Teaching Mathematics, grades 5-12
hlascs (@) uwec.edu
We have to recognize that the current educational system is an experiment. —Schoenfeld
There is not one way to teach effectively, but many. —Hiebert & Stiegler
A methods course serves as a capstone experience that ties together college mathematics and pedagogy classes by addressing various areas of the Wisconsin Teaching Standards. Of course, no one class can fully prepare someone for teaching, but this class is designed to practice skills and develop mindsets for continual improvement after the course ends.
This course meets the following Liberal Education Learning Goals and Outcomes: knowledge of human culture and the natural world, critical and creative thinking, effective communication, individual and social responsibility, and respect for diversity among people.
More course information is available on D2L.
- Learn to think like a teacher of mathematics.
- Encourage mathematical thinking in students.
- Anticipate common mathematical misconceptions.
- Develop a mindset of continual and deliberate improvement.
- Weekly readings and writing assignments
- Weekly practice assignments for formative feedback
- Observation of a problem-solving situation with (at least) two students
- Principles to actions (ebook) (NCTM, 2014)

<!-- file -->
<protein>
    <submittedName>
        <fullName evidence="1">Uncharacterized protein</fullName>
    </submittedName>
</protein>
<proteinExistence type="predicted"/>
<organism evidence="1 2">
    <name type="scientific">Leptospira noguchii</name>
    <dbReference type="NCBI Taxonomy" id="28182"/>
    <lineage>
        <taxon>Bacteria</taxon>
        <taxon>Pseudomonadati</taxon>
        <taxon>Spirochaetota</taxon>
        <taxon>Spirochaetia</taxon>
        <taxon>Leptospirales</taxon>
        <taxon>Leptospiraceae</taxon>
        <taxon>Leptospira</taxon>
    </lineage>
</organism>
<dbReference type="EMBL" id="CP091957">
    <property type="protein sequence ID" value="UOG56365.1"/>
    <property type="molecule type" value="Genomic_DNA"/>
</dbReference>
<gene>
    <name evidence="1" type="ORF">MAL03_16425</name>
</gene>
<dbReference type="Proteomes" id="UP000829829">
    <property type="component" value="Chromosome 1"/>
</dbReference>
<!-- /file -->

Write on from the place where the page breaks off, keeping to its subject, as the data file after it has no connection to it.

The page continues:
- What's Math Got to Do with It? (Boaler, 2015)
- Mathematics in Wisconsin (online)
- Progressions documents for CCSSM (online)
- Join National Council of Teachers of Mathematics -- http://www.nctm.org
- Join Wisconsin Mathematics Council -- http://www.wismath.org
- Become a Math Lab tutor
- Brain Rules (Medina, 2008)
- Mindsets (Dweck, 2007)
- Teach Like a Champion (Lemov, 2010)
- Adding it up (Kilpatrick, Swafford, & Findell, 2001)
- How people learn (Bransford & Cocking, 2000)
- How students learn: Mathematics in the classroom (Donovan & Bransford, 2005)
- Implementing CCSSM through problem solving: High school (NCTM, 2012)
- Improving learning in mathematics (Swan, 2005)
- Deliberate practice in teaching: what teachers do for self-improvement (Dunn, 1999)
- 5 practices for orchestrating productive mathematics discussions (Smith, 2011)